Collecting money customers owe you will require you to be persistent and shameless. You have made the sale. Provided the product or service. Sent the invoice. Waited. Waited. Waited. And now your stomach is in a knot because you absolutely HATE having to call customers for cash.
When I first got into sales, my biggest complaint to my boss was about collecting money. I HATED IT. I told him, “I feel like I’m playing Good Cop and Bad Cop”. Meaning: I’m the “Good Cop” who sells the customer something and then I have to be the “Bad Cop” when they are slow at paying or, even worse, haven’t paid at all. My old manager said, “Tough. It is not a sale until you’re paid.” That was good advice from a crusty old sales guy from San Francisco. I’ve never forgotten it.
No one really likes collecting money; however, I got over being shy about it years ago. In fact, it doesn’t bother me at all now. What bothers me instead is NOT getting paid for something I have provided. I will always find a way to get paid…count on it. It’s happened to everyone sooner or later. Your cash flow is going through a tight spell, so you are paying slower than usual. Your customers go through it too.
The problem is that it still causes stress for both the customer and the salesperson who sold the product or service.
6 Sales Tips To Collecting Without Guilt
- Set The Stage. Be upfront about your terms and ask your customer if it works with their payment policies. Discover the department and person you need to send the invoice to as well as what day. This way you’ll never miss a billing cycle.
- Cover Your Hard Costs. Depending on your industry, you can charge a deposit. This is the status quo in the speaking industry as well as many others (e.g. web design). Never do deals with someone who has less to lose than you do. If they want to hire you, they have to commit.
- Get It In Writing. A contract outlines every detail of what you and the customer are doing together. Signed contracts can be taken to court (your last resort). And do not do everything on the telephone. Make sure that you send a follow-up email stating what was covered in the call. Otherwise you will be in for a pitiful game of “He Said, She Said.”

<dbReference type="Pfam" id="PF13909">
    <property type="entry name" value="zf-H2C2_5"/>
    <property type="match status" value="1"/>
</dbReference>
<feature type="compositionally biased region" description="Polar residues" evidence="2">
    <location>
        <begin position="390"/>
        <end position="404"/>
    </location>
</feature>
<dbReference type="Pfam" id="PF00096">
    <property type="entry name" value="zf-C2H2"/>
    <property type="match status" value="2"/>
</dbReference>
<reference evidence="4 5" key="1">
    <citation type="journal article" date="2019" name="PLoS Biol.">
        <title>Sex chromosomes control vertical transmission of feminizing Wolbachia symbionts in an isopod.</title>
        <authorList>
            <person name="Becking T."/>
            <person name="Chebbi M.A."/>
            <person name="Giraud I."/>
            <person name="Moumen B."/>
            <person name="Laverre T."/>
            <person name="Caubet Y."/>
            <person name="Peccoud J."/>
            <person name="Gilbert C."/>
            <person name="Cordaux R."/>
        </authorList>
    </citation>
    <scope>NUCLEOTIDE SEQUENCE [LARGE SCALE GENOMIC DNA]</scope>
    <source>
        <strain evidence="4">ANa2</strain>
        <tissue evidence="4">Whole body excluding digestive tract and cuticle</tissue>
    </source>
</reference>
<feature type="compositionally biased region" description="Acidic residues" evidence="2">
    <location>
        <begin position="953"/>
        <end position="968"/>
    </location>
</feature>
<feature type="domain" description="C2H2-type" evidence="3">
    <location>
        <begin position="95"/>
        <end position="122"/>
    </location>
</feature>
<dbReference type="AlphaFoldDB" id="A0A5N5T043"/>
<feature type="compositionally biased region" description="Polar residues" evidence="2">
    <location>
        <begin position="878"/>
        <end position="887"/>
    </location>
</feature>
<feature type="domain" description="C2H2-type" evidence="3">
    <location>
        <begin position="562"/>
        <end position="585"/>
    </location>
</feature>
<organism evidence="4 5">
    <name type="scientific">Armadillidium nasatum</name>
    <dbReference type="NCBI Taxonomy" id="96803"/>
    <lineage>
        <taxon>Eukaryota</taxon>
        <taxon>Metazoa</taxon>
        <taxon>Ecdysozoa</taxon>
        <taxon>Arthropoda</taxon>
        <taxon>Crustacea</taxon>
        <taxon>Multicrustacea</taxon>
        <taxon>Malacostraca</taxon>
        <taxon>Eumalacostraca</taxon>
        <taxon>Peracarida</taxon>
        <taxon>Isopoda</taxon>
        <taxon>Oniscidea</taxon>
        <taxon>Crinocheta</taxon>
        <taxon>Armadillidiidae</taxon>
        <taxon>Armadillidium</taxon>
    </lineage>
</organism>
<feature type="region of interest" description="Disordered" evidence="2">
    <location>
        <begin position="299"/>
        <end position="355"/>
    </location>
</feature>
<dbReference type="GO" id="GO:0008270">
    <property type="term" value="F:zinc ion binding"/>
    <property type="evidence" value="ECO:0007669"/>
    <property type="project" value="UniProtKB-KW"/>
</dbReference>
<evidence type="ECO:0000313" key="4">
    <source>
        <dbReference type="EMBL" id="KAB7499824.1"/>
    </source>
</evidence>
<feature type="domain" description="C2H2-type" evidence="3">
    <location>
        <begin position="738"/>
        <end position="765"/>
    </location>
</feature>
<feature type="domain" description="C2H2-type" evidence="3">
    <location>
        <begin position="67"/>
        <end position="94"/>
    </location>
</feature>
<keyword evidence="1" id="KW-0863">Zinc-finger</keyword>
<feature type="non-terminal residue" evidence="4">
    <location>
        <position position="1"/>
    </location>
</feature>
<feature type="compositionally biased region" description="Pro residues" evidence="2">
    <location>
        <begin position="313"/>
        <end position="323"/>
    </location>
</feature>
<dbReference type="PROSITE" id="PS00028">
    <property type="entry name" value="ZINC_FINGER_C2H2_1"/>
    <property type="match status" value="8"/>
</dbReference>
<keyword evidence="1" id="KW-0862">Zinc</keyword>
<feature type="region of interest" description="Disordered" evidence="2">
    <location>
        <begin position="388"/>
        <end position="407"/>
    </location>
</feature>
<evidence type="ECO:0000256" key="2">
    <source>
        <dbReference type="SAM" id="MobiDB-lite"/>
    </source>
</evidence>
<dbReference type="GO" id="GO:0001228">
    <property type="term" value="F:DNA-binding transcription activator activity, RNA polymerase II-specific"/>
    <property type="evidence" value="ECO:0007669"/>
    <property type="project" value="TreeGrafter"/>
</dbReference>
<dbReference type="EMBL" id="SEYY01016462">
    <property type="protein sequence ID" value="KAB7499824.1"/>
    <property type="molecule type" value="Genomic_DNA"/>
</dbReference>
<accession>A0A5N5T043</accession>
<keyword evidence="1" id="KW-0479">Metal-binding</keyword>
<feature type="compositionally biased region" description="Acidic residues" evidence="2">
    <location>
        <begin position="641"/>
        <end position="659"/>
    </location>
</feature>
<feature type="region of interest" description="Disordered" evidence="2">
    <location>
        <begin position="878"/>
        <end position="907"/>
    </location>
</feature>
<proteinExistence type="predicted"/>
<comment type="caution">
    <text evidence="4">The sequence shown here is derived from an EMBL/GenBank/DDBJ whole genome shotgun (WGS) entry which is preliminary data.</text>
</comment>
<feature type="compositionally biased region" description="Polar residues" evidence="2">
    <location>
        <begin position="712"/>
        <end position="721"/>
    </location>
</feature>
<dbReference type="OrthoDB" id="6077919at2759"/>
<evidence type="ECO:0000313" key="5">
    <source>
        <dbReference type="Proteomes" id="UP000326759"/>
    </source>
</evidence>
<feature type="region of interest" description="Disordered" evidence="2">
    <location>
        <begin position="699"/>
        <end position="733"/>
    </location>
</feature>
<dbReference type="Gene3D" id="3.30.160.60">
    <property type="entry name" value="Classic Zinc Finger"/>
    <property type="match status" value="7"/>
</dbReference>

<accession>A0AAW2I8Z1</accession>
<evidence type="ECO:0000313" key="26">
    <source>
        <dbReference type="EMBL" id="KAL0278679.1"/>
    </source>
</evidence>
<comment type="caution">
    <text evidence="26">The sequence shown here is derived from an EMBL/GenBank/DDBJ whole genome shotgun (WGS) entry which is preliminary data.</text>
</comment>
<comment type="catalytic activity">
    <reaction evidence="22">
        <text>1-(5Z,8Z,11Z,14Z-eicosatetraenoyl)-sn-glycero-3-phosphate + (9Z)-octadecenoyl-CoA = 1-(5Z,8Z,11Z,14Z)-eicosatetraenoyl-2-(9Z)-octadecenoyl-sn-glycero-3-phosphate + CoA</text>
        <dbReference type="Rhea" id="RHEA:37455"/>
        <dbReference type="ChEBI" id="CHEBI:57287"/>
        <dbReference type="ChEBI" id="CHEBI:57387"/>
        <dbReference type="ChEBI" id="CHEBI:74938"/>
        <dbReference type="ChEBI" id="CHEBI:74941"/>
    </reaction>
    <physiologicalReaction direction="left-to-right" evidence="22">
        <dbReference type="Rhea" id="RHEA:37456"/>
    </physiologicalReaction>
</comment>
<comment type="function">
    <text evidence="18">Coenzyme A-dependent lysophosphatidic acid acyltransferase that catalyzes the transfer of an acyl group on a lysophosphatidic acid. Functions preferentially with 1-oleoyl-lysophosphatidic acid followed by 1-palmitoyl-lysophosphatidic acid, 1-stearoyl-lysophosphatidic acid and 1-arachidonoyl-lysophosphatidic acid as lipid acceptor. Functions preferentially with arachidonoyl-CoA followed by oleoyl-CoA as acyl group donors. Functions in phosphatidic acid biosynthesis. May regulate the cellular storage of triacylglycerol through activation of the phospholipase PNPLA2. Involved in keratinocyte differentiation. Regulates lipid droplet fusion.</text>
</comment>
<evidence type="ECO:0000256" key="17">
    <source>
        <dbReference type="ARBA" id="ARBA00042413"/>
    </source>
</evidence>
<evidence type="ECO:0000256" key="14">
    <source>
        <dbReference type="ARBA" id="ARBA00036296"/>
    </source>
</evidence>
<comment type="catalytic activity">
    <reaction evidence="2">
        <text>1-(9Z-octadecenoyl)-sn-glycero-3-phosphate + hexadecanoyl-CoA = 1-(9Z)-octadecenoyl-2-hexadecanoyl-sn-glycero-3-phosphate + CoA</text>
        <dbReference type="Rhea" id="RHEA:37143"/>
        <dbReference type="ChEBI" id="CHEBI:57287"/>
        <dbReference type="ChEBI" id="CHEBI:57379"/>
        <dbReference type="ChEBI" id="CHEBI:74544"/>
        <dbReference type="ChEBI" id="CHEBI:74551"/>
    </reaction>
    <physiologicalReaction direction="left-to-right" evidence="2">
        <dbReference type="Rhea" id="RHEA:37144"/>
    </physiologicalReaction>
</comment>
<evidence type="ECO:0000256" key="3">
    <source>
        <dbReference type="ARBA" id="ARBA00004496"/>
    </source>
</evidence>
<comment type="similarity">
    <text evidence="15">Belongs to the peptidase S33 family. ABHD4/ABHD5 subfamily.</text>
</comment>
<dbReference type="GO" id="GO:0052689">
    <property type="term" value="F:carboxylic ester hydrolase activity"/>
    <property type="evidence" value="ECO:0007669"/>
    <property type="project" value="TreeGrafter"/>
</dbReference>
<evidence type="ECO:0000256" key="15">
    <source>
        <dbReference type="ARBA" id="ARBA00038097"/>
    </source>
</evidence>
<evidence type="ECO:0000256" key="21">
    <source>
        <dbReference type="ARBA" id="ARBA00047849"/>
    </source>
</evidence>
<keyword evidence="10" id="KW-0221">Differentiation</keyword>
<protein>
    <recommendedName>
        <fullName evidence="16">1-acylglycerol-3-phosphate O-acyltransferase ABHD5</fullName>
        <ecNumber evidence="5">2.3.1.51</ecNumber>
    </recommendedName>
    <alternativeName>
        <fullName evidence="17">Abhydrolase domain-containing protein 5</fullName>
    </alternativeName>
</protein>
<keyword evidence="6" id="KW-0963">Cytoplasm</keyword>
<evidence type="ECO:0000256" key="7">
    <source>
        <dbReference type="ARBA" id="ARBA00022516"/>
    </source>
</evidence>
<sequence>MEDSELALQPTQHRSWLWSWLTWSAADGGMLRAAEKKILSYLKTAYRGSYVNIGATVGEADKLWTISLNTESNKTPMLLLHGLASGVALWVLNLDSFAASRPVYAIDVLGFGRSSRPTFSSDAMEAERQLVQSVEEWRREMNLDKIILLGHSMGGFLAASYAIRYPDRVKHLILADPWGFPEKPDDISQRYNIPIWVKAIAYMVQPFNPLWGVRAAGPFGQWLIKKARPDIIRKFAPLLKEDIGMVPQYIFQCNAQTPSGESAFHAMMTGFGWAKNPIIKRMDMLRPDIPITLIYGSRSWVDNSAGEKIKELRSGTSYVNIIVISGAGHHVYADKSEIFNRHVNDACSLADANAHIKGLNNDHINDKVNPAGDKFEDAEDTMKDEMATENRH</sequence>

- Ask For The Money Honey. Get on the phone and ask when you can pick up the payment. Usually customers fully intend to pay–you just may be at the bottom of the supplier pile. Be fair, firm and friendly and it will be appreciated.
- Learn From The Past. History can repeat itself. Offer different terms for clients with a history of slow payment. Ask for 100 percent of the money upfront until credit has been established. Charge to credit cards, get a wire transfer, ask for a bank draft. Help your client but still find a way that you can sleep at night too!
- Stick To Your Guns. It can be tempting to walk away from a bad deal and write it off. Don’t do that. It isn’t fair to all of your other customers and it certainly isn’t fair to you. If you need to, take them to court. You aren’t going to keep the nasty customer anyway (you don’t want them) so you may as well go all the way!
Remember, most customers are wonderful. There may be an occasional glitch but those who are respectful, listen, show value and be proactive are likely to have long, prosperous relationships together.